2 - You can “allow me to deflect” and thus “discuss why you got the vaccine”, but I didn’t ask and, not in a negative way, I just don’t care. I must have said a dozen times by now in this thread that I do not think it is any of my business what healthcare choices anyone else makes. I do not think other people should let me do the thinking for them. They should make their choice for themselves. If you are happy with yours, then good for you. But it’s none of my concern. I have 0 desire to force or pressure other people into making the choice I make. I only ask the same privilege, being able to make my own choice. Apparently “freedom for you, freedom for me” is a spicy take these days.


3 - As to the issue of scientific consensus, it’s because the thesis of the paragraph you were replying to is that today’s scientific consensus is yesterday’s outdated and wrong theory. I made no argument for or against the accuracy of today’s climate change theory whatsoever. You don’t seem to have read much, if anything, of what I have actually said.


4 - I’m glad we agree on fear narratives. I used climate change as an example of a narrative shift, though frankly I don’t know who precisely was pushing the narrative in the 70’s for the ice age, I have just encountered numerous mainstream press items on it from the period, it was the view being pushed in the public sphere. Perhaps it was a media narrative co-opting science. It’s mostly irrelevant to the rhetorical point; that science is often wrong and this new narrative of “trust the science” is absurd, and completely unscientific.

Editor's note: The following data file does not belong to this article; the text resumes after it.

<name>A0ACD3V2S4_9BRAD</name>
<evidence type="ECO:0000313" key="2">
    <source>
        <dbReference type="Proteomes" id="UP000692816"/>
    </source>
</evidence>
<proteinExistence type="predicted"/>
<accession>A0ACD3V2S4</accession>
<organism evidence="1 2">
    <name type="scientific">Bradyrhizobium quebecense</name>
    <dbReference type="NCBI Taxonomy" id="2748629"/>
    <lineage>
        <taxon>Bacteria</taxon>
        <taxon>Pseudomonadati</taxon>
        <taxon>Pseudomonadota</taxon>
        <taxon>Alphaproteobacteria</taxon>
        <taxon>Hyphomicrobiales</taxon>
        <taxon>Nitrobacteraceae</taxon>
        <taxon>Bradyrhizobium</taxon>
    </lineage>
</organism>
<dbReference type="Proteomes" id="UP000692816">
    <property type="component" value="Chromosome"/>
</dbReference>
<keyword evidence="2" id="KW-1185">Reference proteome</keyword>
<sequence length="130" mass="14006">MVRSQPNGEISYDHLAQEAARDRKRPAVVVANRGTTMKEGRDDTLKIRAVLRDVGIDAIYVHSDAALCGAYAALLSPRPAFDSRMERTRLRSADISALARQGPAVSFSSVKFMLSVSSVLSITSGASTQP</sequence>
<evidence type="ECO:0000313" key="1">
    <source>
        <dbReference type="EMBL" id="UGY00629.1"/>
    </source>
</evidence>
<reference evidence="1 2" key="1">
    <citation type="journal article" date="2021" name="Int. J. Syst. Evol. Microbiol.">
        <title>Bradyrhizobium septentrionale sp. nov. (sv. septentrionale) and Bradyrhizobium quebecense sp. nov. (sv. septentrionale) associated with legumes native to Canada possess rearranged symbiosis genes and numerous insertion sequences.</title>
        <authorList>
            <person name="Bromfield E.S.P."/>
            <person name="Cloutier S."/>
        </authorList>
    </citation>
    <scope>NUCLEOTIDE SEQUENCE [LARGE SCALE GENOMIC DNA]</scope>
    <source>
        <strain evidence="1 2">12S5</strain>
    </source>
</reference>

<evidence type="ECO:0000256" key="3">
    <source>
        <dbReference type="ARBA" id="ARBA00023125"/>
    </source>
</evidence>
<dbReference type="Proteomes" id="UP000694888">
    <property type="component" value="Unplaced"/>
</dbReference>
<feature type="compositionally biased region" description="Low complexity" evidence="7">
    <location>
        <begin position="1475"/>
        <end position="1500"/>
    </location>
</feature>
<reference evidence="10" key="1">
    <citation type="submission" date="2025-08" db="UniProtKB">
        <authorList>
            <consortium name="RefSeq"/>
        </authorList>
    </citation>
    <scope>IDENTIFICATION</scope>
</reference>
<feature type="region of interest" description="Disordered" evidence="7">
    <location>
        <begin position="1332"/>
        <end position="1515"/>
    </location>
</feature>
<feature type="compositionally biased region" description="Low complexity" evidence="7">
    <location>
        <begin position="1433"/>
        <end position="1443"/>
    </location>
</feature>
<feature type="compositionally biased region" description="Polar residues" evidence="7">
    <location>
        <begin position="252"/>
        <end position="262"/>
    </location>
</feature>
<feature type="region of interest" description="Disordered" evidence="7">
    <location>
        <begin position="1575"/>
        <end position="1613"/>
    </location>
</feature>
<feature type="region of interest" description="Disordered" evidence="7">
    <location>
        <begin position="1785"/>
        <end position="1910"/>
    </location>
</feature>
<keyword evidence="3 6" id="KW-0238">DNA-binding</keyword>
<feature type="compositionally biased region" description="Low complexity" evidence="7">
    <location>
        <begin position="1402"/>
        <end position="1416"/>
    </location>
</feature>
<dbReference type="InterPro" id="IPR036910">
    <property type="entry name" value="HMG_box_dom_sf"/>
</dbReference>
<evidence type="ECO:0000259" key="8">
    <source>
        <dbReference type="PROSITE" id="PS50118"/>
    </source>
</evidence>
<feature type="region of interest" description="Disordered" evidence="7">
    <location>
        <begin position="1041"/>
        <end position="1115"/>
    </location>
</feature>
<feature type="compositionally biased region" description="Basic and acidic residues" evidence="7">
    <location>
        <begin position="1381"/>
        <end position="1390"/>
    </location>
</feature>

I’m not sure I see the point of your 3 follow-up hot political takes, but I do not hold the political viewpoints you seem to assume that I must because I disagree with your thoughts on freedom of speech and this panic. I’ll take the bait anyways. I have never feared a “invading migrant horde attacking us from the south”. As I live in a gun-banning state passing ever more restrictive laws outlawing large classes of firearms every few years, your second point is simply factually wrong where I am. Between banning the majority of handgun models on the market, huge chunks of available civilian shotguns, and semi-auto rifles with cosmetic features that look scary (the vast majority of all semi-auto rifle designs), elected officials have spent the last 20 years in California banning guns. Whether one agrees with this or not, the “buy them before they are banned” seems obviously supported by the facts in this jurisdiction, if one wants to own a specific type of firearm. I have never considered voting for “X” by which I assume you mean to say “Democrats” or a division of that party, to be “voting for socialism”. So I agree with you on 2 of these, and 3rd I must disagree on factual grounds, not on opinion of what should be or should not be done.